I've come across 5 pressback chairs, early 1900's. I'm going to refinish
them but first have to strip and re-glue the dowels. I have always put faith
in the yellow but have seen chairs loosen up again over time.Question which
is better yellow carpenters grade glue or gorilla ?
tks in advance
Gorilla needs a good fit 'tween the pieces for their proprietary "toughest
glue" claim. If voids are present, it'd be a brittle join. I'd go with yellow
glue that has more elastic properties, removing as much of the original
adhesive as possible, myself. And welcome to the wreck. Tom
>Dan Parrell wrote:
Again - welcome to the rec. Hide glue and wrap the dowel in a thin wood
shaving (long grain to long grain) if there's a lot of slop and the chair
has some antique value. You may want to do a search on restoration
techniques to get some definitive methods for doing this.
If it doesn't have any antique value and the joints are loose you may want
to consider (tinted) epoxy since it can be used for gap filing. The other
glues (yellow, white, or poly) could be used also providing you have a snug
fit - which I doubt and have to resort to using a shaving or some other
means for making the joint a snug fit. The wood will swell using yellow or
white glues but after awhile, they dry out and the joint then comes apart
again. You need to remove all the old glue from the joints which if its the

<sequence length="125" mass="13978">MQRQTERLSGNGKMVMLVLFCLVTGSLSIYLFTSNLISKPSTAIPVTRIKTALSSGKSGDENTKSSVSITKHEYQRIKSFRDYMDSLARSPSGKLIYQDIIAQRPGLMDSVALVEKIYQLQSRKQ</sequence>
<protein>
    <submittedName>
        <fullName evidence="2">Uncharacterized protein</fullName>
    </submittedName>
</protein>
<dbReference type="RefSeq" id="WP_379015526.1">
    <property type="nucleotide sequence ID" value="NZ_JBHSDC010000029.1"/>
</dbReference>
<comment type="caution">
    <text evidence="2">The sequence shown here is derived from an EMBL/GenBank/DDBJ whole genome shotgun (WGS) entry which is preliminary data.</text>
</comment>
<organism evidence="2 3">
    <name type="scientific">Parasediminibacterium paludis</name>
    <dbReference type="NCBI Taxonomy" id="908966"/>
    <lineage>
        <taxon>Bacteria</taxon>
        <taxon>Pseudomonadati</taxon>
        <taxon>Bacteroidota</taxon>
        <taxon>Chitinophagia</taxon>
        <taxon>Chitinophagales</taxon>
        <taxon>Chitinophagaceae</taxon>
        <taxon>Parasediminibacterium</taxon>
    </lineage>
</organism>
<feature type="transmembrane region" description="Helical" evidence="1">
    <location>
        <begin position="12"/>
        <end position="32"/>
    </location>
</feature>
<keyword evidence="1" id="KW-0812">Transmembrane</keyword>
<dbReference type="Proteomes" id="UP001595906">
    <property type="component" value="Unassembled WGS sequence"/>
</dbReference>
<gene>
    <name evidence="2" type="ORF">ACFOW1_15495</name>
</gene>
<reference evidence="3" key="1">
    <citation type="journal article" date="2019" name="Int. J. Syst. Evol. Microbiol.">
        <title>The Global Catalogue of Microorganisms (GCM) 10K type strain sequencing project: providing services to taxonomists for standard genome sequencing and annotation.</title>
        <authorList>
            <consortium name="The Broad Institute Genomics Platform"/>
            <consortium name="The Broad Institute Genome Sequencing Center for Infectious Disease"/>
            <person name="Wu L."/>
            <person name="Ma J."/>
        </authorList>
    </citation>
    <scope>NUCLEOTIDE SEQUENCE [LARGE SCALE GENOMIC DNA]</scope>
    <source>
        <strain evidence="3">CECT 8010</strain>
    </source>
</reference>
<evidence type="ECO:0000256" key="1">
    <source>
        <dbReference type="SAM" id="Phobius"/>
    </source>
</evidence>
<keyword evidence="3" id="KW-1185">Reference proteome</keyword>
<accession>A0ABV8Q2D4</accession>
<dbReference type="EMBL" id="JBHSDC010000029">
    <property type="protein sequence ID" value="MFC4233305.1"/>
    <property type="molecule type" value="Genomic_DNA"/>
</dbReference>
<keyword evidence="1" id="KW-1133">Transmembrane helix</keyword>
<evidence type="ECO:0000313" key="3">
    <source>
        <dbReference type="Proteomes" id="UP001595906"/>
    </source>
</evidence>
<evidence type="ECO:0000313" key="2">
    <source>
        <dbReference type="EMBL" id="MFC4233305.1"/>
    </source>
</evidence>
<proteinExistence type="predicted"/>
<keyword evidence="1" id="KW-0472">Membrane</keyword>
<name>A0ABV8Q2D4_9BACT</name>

original glue is most likely hide glue. A little vinegar and warm water
will help remove it.
The poly glues (Gorilla brand and others) do foam out giving you the
impression that they are gap filing - they are not. The walls of the foam
(bubbles) are not strong.
Hide glue. Works, strong, has a certain amount of elasticity. It's
also removable in 100 years, when they're next due for maintenance.
Chair making is hard work - there's a lot of racking force in those
I'm not sure what hide to use. Some of my old chairmaking books use a
mixture of rabbit skin glue in with the usual pearl glue, to add a
little more flexibility. I need to experiment here.
White glues would work here too, but they'd work until they fail, then
quite possibly damage the joint irrepairably. They're great glues for
things that don't get highly loaded or don't ever move, but a joint in
a 100 year old chair is an ongoing process, not a one-time assembly.
I don't much like poly glues, they're poor on this sort of joint and
they're disastrous for repair or refurb work. They have poor
gap-filling properties - they _fill_ a gap, but they lose all their
strength when unsupported.
HomeOwnersHub.com is a website for homeowners and building and maintenance pros. It is not affiliated with any of the manufacturers or service providers discussed here.
All logos and trade names are the property of their respective owners.